2. Butt kicks

Engage your core, and then lift your heels (one at a time) until you kick your own glutes. Challenge your clients to complete as many reps as they can in one minute to get them working hard. 

3. Squat punches

Standing in a wide-leg squat, hold your fits in front of you, then punch side-to-side at a 45-degree angle. You’ll activate clients’ upper and lower bodies and get their heart rates up, too.  

4. Heismans 

With your feet placed just outside your hips, lift one leg towards your chest—as you bend the opposite arm in front of you. Switch it, repeat it, and watch as your clients work it.

Cool-down stretches

Stretching after workouts is absolutely vital. Throw some of these stretches in the mix (as well as some foam rolling) to help your clients avoid injuries and post-workout soreness. 

1. Standing side reach

With your feet together, lift one arm in the air while leaving the other at your side. Bend at the waist towards the lowered arn, and feel a stretch ripple through the opposite hip.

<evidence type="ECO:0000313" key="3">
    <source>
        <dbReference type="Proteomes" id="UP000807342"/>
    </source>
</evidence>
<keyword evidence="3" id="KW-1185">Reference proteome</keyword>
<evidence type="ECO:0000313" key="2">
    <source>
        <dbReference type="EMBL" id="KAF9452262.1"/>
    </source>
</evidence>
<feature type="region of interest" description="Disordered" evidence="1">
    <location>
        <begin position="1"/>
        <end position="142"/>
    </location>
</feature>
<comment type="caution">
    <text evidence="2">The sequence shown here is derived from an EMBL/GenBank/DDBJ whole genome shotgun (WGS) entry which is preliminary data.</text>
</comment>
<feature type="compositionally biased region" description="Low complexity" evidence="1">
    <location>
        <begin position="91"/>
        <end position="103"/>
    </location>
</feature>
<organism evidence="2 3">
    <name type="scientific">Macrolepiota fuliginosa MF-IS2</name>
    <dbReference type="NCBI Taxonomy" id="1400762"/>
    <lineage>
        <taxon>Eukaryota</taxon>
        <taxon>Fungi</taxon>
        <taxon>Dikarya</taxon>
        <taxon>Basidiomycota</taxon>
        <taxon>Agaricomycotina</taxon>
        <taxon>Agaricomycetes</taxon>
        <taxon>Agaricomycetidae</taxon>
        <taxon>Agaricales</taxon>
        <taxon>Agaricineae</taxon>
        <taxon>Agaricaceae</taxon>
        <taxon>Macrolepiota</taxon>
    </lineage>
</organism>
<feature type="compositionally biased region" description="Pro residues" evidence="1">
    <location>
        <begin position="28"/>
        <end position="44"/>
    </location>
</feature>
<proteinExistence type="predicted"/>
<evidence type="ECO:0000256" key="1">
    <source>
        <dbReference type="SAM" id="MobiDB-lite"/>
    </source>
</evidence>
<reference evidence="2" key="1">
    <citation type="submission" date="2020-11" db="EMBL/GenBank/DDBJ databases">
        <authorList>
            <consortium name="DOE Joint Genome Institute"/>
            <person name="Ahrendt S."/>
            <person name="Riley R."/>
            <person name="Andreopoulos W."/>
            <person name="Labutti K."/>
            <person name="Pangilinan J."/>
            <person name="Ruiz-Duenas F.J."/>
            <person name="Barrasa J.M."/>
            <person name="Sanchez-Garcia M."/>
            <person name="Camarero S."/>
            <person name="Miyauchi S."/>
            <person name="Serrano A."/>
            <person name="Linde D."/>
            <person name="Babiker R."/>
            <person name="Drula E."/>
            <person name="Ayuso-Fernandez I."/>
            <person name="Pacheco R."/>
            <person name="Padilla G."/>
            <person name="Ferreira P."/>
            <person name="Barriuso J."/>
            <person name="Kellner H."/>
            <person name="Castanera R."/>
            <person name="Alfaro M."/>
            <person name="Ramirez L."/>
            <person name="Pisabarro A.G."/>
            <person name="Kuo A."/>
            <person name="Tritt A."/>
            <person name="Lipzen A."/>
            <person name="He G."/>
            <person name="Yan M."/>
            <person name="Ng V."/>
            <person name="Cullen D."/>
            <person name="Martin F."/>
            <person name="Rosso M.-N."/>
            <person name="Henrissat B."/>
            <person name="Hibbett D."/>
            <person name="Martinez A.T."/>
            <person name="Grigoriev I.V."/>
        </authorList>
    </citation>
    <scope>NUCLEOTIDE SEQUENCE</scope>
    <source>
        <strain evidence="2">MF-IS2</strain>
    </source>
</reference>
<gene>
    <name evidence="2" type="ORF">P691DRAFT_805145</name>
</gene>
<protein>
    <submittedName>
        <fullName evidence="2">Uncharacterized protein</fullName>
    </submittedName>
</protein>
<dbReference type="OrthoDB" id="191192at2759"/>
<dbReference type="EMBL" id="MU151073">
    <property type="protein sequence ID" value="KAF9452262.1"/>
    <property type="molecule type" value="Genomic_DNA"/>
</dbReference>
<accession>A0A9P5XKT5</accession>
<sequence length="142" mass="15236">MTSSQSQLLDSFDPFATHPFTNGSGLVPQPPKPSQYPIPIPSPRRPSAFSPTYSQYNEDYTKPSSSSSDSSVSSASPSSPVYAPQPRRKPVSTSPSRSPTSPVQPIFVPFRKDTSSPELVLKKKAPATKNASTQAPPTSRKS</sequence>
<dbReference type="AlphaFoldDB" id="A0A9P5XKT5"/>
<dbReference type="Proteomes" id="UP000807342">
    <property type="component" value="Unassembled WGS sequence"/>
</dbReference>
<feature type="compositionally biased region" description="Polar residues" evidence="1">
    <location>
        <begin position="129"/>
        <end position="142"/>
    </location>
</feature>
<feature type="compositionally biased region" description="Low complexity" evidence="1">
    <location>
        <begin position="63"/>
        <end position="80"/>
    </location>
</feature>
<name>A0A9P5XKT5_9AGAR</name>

2. Cat-cow stretch

Start out on all fours. Breathe in and tilt your pelvis back like a big old cow, then breathe out and tuck your tailbone in like a grumpy cat. It sounds silly, but arching and rounding your spine is effective for preventing back injuries. 

3. Standing quad stretch 

Balance on one leg, then grab the other leg with one hand and raise your heel to your glute. Gently push your hip forward until you feel a stretch, hold it, then switch sides. 

5. Standing figure four 

While standing on one leg, cross your lifted ankle over the opposite thigh. Bend the knee you’re balancing on, and sit back until you feel a stretch through your thigh. 


FAQs about the 30-minute fitness model 

Are 30-minute training sessions effective?